Microwave helmet could determine if person had a stroke

It's being called a microwave helmet, and it probably doesn't look like you think it does. (Via Flickr / Chris Kelly | Oleg.)

BBC reports the microwave helmet can determine if a person has had a stroke, and the device could prove to be lifesaving because of a faster diagnosis. 

"​The wearable cap bounces microwaves off the brain to determine whether there has been a bleed or clot deep inside." (Via BBC)

This technology could save many lives — strokes are currently a leading cause of death in the United States, killing 130,000 each year, according to the CDC.

EmaxHealth notes, "It is capable of telling [the difference between] a stroke that is caused by a clot compared to one that is caused by bleeding."

Now, that's a big deal because treatment varies based on what type of stroke someone has had — and figuring that out is often one cause of slower treatment.

"Most of the strokes that we see are what we call ischemic strokes and that means the oxygen has been cut off and usually that's been caused because there has been a blood clot somewhere in the brain. Twenty percent of the strokes that we see are called hemorrhagic strokes." (Via CTV)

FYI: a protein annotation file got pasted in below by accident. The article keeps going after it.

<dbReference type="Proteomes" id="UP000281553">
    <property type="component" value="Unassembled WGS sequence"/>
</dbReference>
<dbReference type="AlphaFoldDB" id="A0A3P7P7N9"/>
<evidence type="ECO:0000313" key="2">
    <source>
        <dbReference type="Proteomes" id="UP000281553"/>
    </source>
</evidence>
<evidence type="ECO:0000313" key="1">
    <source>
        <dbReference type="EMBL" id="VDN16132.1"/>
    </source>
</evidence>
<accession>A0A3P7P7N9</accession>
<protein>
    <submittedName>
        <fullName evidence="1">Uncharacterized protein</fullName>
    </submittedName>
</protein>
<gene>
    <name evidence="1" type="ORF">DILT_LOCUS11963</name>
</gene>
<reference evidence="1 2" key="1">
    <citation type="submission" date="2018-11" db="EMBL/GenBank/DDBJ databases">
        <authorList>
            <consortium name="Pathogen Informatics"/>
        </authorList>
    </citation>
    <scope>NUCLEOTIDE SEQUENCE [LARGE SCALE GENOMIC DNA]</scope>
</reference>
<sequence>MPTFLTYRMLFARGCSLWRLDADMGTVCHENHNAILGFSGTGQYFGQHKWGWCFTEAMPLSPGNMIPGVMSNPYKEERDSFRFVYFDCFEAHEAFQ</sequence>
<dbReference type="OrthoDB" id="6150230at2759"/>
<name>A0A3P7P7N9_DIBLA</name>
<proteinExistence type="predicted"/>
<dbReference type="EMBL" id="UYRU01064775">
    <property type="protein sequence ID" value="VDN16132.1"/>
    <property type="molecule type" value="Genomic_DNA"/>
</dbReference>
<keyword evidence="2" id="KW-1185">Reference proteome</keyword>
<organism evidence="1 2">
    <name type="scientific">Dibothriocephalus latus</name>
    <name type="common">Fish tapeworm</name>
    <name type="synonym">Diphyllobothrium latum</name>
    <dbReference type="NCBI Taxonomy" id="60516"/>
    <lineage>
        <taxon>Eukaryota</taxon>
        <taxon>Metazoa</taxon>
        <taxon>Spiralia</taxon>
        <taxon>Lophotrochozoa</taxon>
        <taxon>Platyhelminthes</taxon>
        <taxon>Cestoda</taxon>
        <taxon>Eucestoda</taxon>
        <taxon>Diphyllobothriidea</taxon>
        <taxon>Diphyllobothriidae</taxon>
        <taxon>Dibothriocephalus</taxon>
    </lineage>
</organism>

The device developed in Sweden could quickly predict the type of stroke and speed up treatment.

Something NPR says is crucial, noting best results are seen if treatment starts less than 90 minutes after the onset of the stroke. As for this device, the designer told NPR it was inspired by research used to determined the effect cell phone radiation has on the brain. 

"We realized that when you change the brain it changes the wave patterns from mobile phones going through the brain, and we looked into the possibility that these wave patterns could detect brain trauma."

Currently, doctors rely on CT scans to determine treatment for those who have had a stroke. Those machines aren't small and portable like the microwave helmet. (Via The Royal Children's Hospital Melbourne)

So far in studies, the microwave helmet has been tested on 45 stroke patients. Further trials still need to be done, and ambulance trials begin this autumn. 

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